Perspectives on Decolonising – Nicole Samuel

Nicole Samuel, a current PsychD trainee, shares her perspective on decolonising

“For me, as a current PsychD trainee, ‘decolonising’ throws up many questions:

  • When will we move beyond the implicit assumption that psychology, as we know it, is universal, rather than culturally bound in its Eurocentricity?
  • Of the accepted evidence-base, theories and practices in our field, when will we routinely question: where did this come from, and who does this serve? Whose experiences does this recognise, and who does this exclude or ‘other’? Whose presence is made invisible, and whose voices are silenced? What enabled this to become the status quo?
  • Rather than labelling people as ‘not psychologically minded’ and ‘hard to reach’ when our ways of working do not neatly fit their experiences, when will we instead question whether the models and interventions we are taught were developed with their experiences in mind?
  • When will we begin to explicitly and routinely acknowledge our social identities and their inextricable influence on the ideas that we produce, consume, value and dismiss in our professional roles as students, educators, researchers and clinicians? Why don’t we do this already?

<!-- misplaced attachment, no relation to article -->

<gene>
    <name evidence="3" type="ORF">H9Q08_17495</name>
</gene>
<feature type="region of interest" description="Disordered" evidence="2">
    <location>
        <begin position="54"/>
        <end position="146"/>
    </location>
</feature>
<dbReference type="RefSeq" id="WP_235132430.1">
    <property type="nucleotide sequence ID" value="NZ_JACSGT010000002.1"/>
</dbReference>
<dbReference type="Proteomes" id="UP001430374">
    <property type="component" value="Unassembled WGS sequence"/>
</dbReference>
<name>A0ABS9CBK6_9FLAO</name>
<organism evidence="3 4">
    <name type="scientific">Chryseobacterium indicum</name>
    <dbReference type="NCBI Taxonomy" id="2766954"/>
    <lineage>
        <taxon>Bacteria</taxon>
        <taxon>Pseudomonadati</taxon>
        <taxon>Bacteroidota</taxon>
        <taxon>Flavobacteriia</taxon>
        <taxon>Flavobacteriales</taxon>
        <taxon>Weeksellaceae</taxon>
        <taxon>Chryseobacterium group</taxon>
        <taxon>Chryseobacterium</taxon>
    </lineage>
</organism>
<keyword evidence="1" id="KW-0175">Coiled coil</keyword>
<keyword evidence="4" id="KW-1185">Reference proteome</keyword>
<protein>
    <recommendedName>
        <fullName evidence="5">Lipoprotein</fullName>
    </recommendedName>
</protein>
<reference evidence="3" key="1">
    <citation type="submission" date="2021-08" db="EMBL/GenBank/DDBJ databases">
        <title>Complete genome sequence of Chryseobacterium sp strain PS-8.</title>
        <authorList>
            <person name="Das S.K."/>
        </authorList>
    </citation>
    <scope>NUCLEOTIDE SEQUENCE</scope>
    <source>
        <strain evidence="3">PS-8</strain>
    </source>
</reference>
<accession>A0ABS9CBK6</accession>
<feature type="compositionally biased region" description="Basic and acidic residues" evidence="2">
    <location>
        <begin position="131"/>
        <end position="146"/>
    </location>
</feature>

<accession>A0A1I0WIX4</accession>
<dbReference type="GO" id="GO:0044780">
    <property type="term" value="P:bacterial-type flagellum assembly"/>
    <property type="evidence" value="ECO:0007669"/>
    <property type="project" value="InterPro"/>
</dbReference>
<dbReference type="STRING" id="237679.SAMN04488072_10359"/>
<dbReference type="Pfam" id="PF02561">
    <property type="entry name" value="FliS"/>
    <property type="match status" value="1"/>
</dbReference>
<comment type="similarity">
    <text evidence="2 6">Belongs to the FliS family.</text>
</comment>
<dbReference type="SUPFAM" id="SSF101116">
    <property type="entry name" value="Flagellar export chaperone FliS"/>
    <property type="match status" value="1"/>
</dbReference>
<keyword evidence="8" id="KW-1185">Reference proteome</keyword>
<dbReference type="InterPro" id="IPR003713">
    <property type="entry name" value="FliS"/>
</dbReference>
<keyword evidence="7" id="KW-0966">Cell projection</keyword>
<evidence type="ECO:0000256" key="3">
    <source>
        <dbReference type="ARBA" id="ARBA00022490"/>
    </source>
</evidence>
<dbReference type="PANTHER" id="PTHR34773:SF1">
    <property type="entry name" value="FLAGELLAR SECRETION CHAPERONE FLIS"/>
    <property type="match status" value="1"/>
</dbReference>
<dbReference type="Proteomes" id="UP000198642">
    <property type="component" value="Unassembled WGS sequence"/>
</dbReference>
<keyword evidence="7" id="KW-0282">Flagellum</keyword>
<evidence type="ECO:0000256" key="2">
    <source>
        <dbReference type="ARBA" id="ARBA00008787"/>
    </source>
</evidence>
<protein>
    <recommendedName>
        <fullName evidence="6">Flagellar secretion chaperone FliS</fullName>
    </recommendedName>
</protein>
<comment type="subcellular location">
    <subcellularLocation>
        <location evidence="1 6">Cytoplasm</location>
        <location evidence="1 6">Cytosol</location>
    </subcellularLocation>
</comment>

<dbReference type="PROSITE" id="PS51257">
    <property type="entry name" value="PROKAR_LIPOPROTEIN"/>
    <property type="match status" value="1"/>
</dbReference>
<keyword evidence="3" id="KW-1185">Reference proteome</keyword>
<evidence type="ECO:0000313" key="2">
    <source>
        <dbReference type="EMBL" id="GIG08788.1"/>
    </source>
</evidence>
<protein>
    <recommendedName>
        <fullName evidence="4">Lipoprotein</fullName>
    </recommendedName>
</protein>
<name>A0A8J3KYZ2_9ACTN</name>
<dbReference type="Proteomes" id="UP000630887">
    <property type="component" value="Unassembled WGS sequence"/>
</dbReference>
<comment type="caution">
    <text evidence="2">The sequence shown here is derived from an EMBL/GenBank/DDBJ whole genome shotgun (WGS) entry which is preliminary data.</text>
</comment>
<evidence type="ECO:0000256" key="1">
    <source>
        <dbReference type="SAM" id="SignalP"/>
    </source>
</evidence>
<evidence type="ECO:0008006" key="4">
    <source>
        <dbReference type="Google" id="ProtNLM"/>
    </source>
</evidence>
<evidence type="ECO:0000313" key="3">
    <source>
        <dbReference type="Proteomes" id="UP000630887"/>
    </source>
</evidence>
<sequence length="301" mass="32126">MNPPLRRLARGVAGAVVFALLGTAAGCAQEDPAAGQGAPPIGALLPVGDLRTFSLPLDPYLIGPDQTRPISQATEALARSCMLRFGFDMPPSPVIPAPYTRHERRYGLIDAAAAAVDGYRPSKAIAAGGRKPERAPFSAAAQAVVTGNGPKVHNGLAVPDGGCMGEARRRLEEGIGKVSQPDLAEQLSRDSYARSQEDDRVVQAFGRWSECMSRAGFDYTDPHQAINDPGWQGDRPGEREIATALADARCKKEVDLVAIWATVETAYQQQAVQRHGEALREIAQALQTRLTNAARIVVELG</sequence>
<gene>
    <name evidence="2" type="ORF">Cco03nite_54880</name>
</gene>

So far, our Curriculum Working Group has been a really interesting space to begin to think together about the aspects of psychology that are foregrounded from the outset of the course, the message that this conveys, and how we might realign the course’s opening content with our vision for a ‘decolonised’ curriculum.  Moving forwards, I hope that staff and students alike will actively, explicitly and routinely ask questions such as the above, to help us to think critically about what we learn and teach. What we conceptualise through our curricula as ‘knowledge’ or as ‘valid’ is not benign – when we centralise or marginalise ideas, we centralise and marginalise people. This directly affects those we aim to serve. I hope that we can begin to embed this recognition in the culture of our course so that we can begin to take steps to rebalance the inequity this creates.”